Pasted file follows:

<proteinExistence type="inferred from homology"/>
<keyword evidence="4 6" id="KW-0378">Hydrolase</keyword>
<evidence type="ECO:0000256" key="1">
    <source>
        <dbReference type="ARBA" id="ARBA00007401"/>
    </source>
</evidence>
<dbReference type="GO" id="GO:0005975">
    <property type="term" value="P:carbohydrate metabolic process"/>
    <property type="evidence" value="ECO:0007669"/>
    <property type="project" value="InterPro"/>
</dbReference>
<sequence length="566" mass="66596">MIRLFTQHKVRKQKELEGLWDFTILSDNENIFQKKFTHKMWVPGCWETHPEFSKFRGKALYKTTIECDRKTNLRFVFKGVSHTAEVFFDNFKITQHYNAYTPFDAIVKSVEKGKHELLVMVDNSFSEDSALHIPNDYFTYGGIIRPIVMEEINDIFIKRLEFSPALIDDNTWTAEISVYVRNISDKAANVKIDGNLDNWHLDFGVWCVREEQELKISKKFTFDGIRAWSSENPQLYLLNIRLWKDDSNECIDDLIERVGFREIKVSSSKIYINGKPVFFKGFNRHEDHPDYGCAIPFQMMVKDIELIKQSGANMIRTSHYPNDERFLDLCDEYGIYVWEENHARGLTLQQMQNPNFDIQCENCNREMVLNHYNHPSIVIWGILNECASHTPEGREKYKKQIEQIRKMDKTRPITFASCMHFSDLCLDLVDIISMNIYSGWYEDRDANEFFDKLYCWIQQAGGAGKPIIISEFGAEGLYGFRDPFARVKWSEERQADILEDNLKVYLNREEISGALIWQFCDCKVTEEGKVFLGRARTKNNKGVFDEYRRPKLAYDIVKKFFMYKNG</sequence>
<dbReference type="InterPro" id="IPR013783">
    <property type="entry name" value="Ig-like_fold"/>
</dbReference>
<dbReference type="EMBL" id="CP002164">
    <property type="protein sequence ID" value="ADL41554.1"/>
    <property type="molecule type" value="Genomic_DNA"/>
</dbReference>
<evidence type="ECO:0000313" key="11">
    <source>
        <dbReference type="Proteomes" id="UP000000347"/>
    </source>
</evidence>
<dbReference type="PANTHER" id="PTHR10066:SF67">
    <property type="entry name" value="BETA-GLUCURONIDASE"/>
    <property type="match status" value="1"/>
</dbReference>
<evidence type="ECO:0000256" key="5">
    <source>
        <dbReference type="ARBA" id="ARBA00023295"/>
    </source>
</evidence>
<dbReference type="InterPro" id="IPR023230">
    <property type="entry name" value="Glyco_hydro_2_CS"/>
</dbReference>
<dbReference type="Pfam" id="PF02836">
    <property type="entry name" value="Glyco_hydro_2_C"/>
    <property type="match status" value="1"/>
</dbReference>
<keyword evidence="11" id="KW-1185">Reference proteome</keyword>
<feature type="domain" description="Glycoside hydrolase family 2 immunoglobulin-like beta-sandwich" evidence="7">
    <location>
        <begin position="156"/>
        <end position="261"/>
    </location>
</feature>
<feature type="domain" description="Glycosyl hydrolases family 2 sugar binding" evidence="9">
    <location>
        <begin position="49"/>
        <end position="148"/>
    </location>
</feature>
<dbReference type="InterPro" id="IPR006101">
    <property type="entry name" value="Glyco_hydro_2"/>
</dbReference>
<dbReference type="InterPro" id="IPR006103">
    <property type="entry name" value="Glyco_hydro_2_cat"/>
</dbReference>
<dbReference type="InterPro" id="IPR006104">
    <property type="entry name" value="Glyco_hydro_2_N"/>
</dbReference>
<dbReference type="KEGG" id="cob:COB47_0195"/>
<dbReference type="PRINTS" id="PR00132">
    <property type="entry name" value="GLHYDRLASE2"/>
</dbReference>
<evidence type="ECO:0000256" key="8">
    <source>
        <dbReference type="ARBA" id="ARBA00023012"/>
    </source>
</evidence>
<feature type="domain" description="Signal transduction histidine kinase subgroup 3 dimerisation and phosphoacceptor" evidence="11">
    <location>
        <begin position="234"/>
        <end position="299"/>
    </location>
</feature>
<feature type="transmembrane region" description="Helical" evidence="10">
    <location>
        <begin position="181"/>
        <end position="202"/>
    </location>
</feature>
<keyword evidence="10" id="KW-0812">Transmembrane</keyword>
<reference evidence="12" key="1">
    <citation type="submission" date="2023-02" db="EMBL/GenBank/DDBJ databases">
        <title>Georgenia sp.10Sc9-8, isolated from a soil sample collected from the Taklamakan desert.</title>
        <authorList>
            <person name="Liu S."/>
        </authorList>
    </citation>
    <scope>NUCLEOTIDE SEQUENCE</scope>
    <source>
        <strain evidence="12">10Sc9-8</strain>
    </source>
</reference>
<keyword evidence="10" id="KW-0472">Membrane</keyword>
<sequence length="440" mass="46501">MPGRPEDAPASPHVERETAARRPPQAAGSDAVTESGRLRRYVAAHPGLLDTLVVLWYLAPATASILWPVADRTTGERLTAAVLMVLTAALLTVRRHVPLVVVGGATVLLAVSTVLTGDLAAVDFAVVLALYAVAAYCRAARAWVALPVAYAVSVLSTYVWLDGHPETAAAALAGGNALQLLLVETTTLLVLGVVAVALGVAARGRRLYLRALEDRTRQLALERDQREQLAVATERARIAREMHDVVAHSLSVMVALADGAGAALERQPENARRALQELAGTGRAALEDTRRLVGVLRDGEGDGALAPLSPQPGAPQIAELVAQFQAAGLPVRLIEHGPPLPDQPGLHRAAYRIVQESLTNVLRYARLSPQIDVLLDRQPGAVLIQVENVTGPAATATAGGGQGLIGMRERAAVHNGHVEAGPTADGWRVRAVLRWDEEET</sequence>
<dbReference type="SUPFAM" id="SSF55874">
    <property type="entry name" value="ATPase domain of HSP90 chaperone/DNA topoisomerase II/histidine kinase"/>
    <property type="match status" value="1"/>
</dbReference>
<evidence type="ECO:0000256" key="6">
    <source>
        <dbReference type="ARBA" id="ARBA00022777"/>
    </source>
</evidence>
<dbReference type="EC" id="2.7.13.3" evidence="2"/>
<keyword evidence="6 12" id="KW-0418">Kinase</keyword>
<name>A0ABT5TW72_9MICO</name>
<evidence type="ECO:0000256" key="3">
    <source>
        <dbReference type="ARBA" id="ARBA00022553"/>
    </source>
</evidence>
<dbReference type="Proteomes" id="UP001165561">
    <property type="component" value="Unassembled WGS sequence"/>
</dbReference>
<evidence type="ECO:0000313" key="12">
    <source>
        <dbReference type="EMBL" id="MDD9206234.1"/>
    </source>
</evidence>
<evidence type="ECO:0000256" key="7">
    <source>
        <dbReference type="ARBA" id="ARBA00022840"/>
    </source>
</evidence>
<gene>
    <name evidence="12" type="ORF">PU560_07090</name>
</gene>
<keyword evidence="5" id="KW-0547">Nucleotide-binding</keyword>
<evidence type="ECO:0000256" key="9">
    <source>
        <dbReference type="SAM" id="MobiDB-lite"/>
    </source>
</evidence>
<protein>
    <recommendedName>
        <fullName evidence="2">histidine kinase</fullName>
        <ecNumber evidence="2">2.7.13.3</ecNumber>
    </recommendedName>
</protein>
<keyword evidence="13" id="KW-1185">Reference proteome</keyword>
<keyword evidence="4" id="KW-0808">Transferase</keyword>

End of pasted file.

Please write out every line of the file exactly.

<proteinExistence type="inferred from homology"/>
<keyword evidence="4 6" id="KW-0378">Hydrolase</keyword>
<evidence type="ECO:0000256" key="1">
    <source>
        <dbReference type="ARBA" id="ARBA00007401"/>
    </source>
</evidence>
<dbReference type="GO" id="GO:0005975">
    <property type="term" value="P:carbohydrate metabolic process"/>
    <property type="evidence" value="ECO:0007669"/>
    <property type="project" value="InterPro"/>
</dbReference>
<sequence length="566" mass="66596">MIRLFTQHKVRKQKELEGLWDFTILSDNENIFQKKFTHKMWVPGCWETHPEFSKFRGKALYKTTIECDRKTNLRFVFKGVSHTAEVFFDNFKITQHYNAYTPFDAIVKSVEKGKHELLVMVDNSFSEDSALHIPNDYFTYGGIIRPIVMEEINDIFIKRLEFSPALIDDNTWTAEISVYVRNISDKAANVKIDGNLDNWHLDFGVWCVREEQELKISKKFTFDGIRAWSSENPQLYLLNIRLWKDDSNECIDDLIERVGFREIKVSSSKIYINGKPVFFKGFNRHEDHPDYGCAIPFQMMVKDIELIKQSGANMIRTSHYPNDERFLDLCDEYGIYVWEENHARGLTLQQMQNPNFDIQCENCNREMVLNHYNHPSIVIWGILNECASHTPEGREKYKKQIEQIRKMDKTRPITFASCMHFSDLCLDLVDIISMNIYSGWYEDRDANEFFDKLYCWIQQAGGAGKPIIISEFGAEGLYGFRDPFARVKWSEERQADILEDNLKVYLNREEISGALIWQFCDCKVTEEGKVFLGRARTKNNKGVFDEYRRPKLAYDIVKKFFMYKNG</sequence>
<dbReference type="InterPro" id="IPR013783">
    <property type="entry name" value="Ig-like_fold"/>
</dbReference>
<dbReference type="EMBL" id="CP002164">
    <property type="protein sequence ID" value="ADL41554.1"/>
    <property type="molecule type" value="Genomic_DNA"/>
</dbReference>
<evidence type="ECO:0000313" key="11">
    <source>
        <dbReference type="Proteomes" id="UP000000347"/>
    </source>
</evidence>
<dbReference type="PANTHER" id="PTHR10066:SF67">
    <property type="entry name" value="BETA-GLUCURONIDASE"/>
    <property type="match status" value="1"/>
</dbReference>
<evidence type="ECO:0000256" key="5">
    <source>
        <dbReference type="ARBA" id="ARBA00023295"/>
    </source>
</evidence>
<dbReference type="InterPro" id="IPR023230">
    <property type="entry name" value="Glyco_hydro_2_CS"/>
</dbReference>
<dbReference type="Pfam" id="PF02836">
    <property type="entry name" value="Glyco_hydro_2_C"/>
    <property type="match status" value="1"/>
</dbReference>
<keyword evidence="11" id="KW-1185">Reference proteome</keyword>
<feature type="domain" description="Glycoside hydrolase family 2 immunoglobulin-like beta-sandwich" evidence="7">
    <location>
        <begin position="156"/>
        <end position="261"/>
    </location>
</feature>
<feature type="domain" description="Glycosyl hydrolases family 2 sugar binding" evidence="9">
    <location>
        <begin position="49"/>
        <end position="148"/>
    </location>
</feature>
<dbReference type="InterPro" id="IPR006101">
    <property type="entry name" value="Glyco_hydro_2"/>
</dbReference>
<dbReference type="InterPro" id="IPR006103">
    <property type="entry name" value="Glyco_hydro_2_cat"/>
</dbReference>
<dbReference type="InterPro" id="IPR006104">
    <property type="entry name" value="Glyco_hydro_2_N"/>
</dbReference>
<dbReference type="KEGG" id="cob:COB47_0195"/>
<dbReference type="PRINTS" id="PR00132">
    <property type="entry name" value="GLHYDRLASE2"/>
</dbReference>
<evidence type="ECO:0000256" key="8">
    <source>
        <dbReference type="ARBA" id="ARBA00023012"/>
    </source>
</evidence>
<feature type="domain" description="Signal transduction histidine kinase subgroup 3 dimerisation and phosphoacceptor" evidence="11">
    <location>
        <begin position="234"/>
        <end position="299"/>
    </location>
</feature>
<feature type="transmembrane region" description="Helical" evidence="10">
    <location>
        <begin position="181"/>
        <end position="202"/>
    </location>
</feature>
<keyword evidence="10" id="KW-0812">Transmembrane</keyword>
<reference evidence="12" key="1">
    <citation type="submission" date="2023-02" db="EMBL/GenBank/DDBJ databases">
        <title>Georgenia sp.10Sc9-8, isolated from a soil sample collected from the Taklamakan desert.</title>
        <authorList>
            <person name="Liu S."/>
        </authorList>
    </citation>
    <scope>NUCLEOTIDE SEQUENCE</scope>
    <source>
        <strain evidence="12">10Sc9-8</strain>
    </source>
</reference>
<keyword evidence="10" id="KW-0472">Membrane</keyword>
<sequence length="440" mass="46501">MPGRPEDAPASPHVERETAARRPPQAAGSDAVTESGRLRRYVAAHPGLLDTLVVLWYLAPATASILWPVADRTTGERLTAAVLMVLTAALLTVRRHVPLVVVGGATVLLAVSTVLTGDLAAVDFAVVLALYAVAAYCRAARAWVALPVAYAVSVLSTYVWLDGHPETAAAALAGGNALQLLLVETTTLLVLGVVAVALGVAARGRRLYLRALEDRTRQLALERDQREQLAVATERARIAREMHDVVAHSLSVMVALADGAGAALERQPENARRALQELAGTGRAALEDTRRLVGVLRDGEGDGALAPLSPQPGAPQIAELVAQFQAAGLPVRLIEHGPPLPDQPGLHRAAYRIVQESLTNVLRYARLSPQIDVLLDRQPGAVLIQVENVTGPAATATAGGGQGLIGMRERAAVHNGHVEAGPTADGWRVRAVLRWDEEET</sequence>
<dbReference type="SUPFAM" id="SSF55874">
    <property type="entry name" value="ATPase domain of HSP90 chaperone/DNA topoisomerase II/histidine kinase"/>
    <property type="match status" value="1"/>
</dbReference>
<evidence type="ECO:0000256" key="6">
    <source>
        <dbReference type="ARBA" id="ARBA00022777"/>
    </source>
</evidence>
<dbReference type="EC" id="2.7.13.3" evidence="2"/>
<keyword evidence="6 12" id="KW-0418">Kinase</keyword>
<name>A0ABT5TW72_9MICO</name>
<evidence type="ECO:0000256" key="3">
    <source>
        <dbReference type="ARBA" id="ARBA00022553"/>
    </source>
</evidence>
<dbReference type="Proteomes" id="UP001165561">
    <property type="component" value="Unassembled WGS sequence"/>
</dbReference>
<evidence type="ECO:0000313" key="12">
    <source>
        <dbReference type="EMBL" id="MDD9206234.1"/>
    </source>
</evidence>
<evidence type="ECO:0000256" key="7">
    <source>
        <dbReference type="ARBA" id="ARBA00022840"/>
    </source>
</evidence>
<gene>
    <name evidence="12" type="ORF">PU560_07090</name>
</gene>
<keyword evidence="5" id="KW-0547">Nucleotide-binding</keyword>
<evidence type="ECO:0000256" key="9">
    <source>
        <dbReference type="SAM" id="MobiDB-lite"/>
    </source>
</evidence>
<protein>
    <recommendedName>
        <fullName evidence="2">histidine kinase</fullName>
        <ecNumber evidence="2">2.7.13.3</ecNumber>
    </recommendedName>
</protein>
<keyword evidence="13" id="KW-1185">Reference proteome</keyword>
<keyword evidence="4" id="KW-0808">Transferase</keyword>